Hamby v. Profile Products, L.L.C., 507A06.

Decision Date09 November 2007
Docket NumberNo. 507A06.,507A06.
Citation652 S.E.2d 231
PartiesLennie and Bonnie HAMBY v. PROFILE PRODUCTS, L.L.C., Terra-Mulch Products, L.L.C., Roy D. Hoffman, and Electric Service Group, Inc.
CourtNorth Carolina Supreme Court

Appeal pursuant to N.C.G.S. § 7A-30(2) from the decision of a divided panel of the Court of Appeals, 179 N.C.App. 151, 632 S.E.2d 804 (2006), dismissing as interlocutory an appeal from an order entered on 23 June 2005 by Judge Nathaniel J. Poovey in Superior Court, Caldwell County. On 16 November 2006, the Supreme Court allowed defendant's petition for discretionary review as to additional issues. Heard in the Supreme Court 10 April 2007.

Jones Martin Parris & Tessener Law Offices, P.L.L.C., by John Alan Jones and G. Christopher Olson, Raleigh; and Carter G. Bishop, for plaintiff-appellees.

Womble Carlyle Sandridge & Rice, P.L.L.C., by Burley B. Mitchell, Jr. and Sarah L. Buthe, Raleigh; and Joseph W. Moss, Greensboro, for defendant-appellant Profile Products, L.L.C.

Shumaker, Loop & Kendrick, L.L.P., by William H. Sturges, Charlotte; Kennedy, Covington, Lobdell & Hickman, L.L.P., by William G. Scoggin, Raleigh; and Alston & Bird, L.L.P., by H. Bryan Ives, III, Charlotte, for North Carolina Citizens for Business and Industry and North Carolina Associated Industries, amici curiae.

NEWBY, Justice.

This case presents the issue of whether the exclusivity provision of the Workers' Compensation Act protects the member-manager of a limited liability company ("LLC") with respect to an employee's injuries arising out of employment with the LLC. We hold that the exclusivity provision applies when a member-manager is conducting the business of an employer LLC. Accordingly, we reverse the Court of Appeals.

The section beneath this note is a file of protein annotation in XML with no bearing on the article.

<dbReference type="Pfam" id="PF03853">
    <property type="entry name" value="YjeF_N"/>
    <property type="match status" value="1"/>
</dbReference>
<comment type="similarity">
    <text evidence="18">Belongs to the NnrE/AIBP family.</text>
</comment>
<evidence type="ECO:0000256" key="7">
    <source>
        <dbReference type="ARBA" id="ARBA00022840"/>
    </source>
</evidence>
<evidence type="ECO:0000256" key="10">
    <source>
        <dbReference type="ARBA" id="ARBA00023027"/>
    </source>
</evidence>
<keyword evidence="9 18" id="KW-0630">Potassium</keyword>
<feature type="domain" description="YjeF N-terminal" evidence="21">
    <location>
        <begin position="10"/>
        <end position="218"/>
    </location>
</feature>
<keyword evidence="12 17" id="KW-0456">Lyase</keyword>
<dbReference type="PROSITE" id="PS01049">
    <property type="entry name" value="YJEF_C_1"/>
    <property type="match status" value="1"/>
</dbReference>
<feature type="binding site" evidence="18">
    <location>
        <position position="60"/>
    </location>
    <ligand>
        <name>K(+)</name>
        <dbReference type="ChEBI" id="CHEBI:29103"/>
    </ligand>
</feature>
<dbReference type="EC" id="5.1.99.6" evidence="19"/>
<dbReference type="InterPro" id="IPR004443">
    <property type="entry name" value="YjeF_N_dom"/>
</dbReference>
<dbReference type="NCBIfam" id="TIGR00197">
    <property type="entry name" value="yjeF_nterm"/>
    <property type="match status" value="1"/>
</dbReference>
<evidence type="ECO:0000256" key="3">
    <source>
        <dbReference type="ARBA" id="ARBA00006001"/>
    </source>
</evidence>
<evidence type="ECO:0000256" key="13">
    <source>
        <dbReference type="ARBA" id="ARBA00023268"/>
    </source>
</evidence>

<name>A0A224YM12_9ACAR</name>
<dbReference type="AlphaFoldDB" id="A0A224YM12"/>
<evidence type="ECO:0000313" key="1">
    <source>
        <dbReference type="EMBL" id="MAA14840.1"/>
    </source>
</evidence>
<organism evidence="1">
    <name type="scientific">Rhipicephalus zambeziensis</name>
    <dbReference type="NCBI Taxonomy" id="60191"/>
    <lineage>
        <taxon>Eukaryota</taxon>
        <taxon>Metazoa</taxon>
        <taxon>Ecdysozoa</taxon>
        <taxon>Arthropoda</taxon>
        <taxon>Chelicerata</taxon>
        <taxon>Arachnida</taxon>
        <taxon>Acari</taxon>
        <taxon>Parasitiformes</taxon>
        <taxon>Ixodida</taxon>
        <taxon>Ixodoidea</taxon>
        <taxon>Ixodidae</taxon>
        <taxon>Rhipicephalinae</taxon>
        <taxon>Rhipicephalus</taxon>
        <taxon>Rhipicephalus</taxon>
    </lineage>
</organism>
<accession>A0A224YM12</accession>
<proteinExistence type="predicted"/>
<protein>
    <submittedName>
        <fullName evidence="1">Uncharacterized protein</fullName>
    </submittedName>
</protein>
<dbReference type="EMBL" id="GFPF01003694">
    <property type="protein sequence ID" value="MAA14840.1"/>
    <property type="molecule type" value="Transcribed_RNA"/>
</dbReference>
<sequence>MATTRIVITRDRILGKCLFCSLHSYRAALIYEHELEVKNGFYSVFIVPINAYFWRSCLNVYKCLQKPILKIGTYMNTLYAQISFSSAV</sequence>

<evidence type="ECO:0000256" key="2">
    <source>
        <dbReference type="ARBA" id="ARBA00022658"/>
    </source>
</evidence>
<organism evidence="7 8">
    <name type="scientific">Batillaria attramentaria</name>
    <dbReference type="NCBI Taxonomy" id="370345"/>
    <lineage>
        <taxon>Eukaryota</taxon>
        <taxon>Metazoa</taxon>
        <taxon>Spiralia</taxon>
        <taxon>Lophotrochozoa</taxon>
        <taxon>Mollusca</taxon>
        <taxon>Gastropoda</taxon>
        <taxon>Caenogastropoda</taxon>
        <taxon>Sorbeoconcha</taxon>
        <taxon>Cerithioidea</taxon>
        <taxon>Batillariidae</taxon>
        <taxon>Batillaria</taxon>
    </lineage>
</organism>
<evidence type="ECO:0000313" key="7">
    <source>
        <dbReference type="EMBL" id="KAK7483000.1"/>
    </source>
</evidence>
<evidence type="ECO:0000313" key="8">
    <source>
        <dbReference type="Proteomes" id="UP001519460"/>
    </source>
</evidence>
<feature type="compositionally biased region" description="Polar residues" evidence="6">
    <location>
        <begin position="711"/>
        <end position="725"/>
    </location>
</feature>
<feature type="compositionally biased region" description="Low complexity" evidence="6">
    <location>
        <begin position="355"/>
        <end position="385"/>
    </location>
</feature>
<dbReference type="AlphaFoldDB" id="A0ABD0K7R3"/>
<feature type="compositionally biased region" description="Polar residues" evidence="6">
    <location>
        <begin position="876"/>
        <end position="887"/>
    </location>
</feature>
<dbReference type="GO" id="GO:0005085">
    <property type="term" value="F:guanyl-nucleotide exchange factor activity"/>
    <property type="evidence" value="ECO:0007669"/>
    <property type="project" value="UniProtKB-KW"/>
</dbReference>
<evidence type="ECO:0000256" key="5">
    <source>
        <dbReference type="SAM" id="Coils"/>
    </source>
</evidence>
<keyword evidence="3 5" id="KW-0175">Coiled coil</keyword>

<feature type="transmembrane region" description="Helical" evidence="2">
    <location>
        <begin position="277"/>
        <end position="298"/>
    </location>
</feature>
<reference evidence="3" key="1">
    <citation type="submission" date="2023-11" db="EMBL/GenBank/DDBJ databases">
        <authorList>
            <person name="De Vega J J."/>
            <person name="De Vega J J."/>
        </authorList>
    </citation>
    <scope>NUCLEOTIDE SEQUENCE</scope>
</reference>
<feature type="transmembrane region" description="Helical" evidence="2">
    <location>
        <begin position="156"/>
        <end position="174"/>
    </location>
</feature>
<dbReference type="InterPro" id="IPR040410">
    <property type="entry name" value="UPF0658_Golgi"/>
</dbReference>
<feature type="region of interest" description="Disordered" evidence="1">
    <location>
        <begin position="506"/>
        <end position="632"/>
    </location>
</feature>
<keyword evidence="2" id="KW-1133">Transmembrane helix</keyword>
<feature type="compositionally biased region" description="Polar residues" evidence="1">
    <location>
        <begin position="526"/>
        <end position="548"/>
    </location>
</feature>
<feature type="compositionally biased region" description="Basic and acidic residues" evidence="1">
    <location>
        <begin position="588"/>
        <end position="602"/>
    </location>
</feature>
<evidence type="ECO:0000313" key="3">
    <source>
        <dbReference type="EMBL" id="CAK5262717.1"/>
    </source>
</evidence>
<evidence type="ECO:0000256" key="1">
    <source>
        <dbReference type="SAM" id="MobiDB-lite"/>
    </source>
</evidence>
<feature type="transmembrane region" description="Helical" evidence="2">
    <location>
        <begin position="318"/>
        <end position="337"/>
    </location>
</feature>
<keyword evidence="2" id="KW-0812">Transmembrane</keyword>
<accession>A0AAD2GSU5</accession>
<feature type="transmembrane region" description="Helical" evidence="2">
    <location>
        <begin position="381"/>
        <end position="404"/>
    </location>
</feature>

This action arises from injuries sustained by plaintiff Lennie Hamby ("Hamby") while working for defendant Terra-Mulch Products, L.L.C. ("Terra-Mulch"). Hamby was hurt when he fell into an auger pit while processing wood chips at Terra-Mulch's plant in Conover, North Carolina. Hamby and his wife ("plaintiffs") sued Terra-Mulch, Profile Products, L.L.C. ("Profile"), Roy D. Hoffman ("Hoffman"), and Electric Service Group, Inc. ("ESG").

Plaintiffs allege ESG was negligent in its performance of contracted electrical work, rendering certain safety equipment inoperable. Profile, Terra-Mulch, and Hoffman filed cross-claims against ESG alleging breach of contract and breach of warranty and seeking contribution in the event plaintiffs recovered damages.

Plaintiffs allege Hoffman, a plant manager and Hamby's co-employee, "breached his duty of care" by "engag[ing] in misconduct which was willful and wanton" and "demonstrat[ing] a manifest indifference to and reckless disregard for the rights and safety" of the plant workers, directly and proximately causing Hamby's injury.

In their complaint, plaintiffs describe Terra-Mulch as "a wholly-owned subsidiary of Profile Products" and assert that "Profile Products controls and directs Terra-Mulch with respect to operation of the business" and "dominates and controls Defendant Terra-Mulch and is the alter ego of Defendant Terra-Mulch." Plaintiffs allege that Profile and Terra-Mulch collectively failed to provide a safe work site for the inherently dangerous work performed by Hamby and that they thus "engaged in misconduct which was grossly negligent, willful and wanton, and substantially certain to lead to death or serious injury with respect to operation of the plant."

Pursuant to Rule 56 of the North Carolina Rules of Civil Procedure, ESG moved for summary judgment on all claims and cross-claims. Profile, Terra-Mulch, and Hoffman also moved for summary judgment on all claims asserted against them on grounds that plaintiffs' exclusive remedy is for workers' compensation benefits under Chapter 97 of the North Carolina General Statutes and thus the North Carolina Industrial Commission has exclusive jurisdiction over the claims at issue. In support of their motion, these defendants submitted, inter alia, the affidavit of Stephen Ade, Vice President and Chief Financial Officer for Profile, in which he stated: "Terra-Mulch Products, L.L.C. has at all relevant times been a limited liability company the sole member and manager of which has been Profile Products, L.L.C." The "Single Member Operating Agreement of Terra-Mulch Products, LLC," dated 24 August 1999 and adopted by Profile, designates Profile as the "sole member" of Terra-Mulch and further states, under the paragraph labeled "Management": "All decisions relating to the management, conduct and control of the business of the Company shall be made by the Member."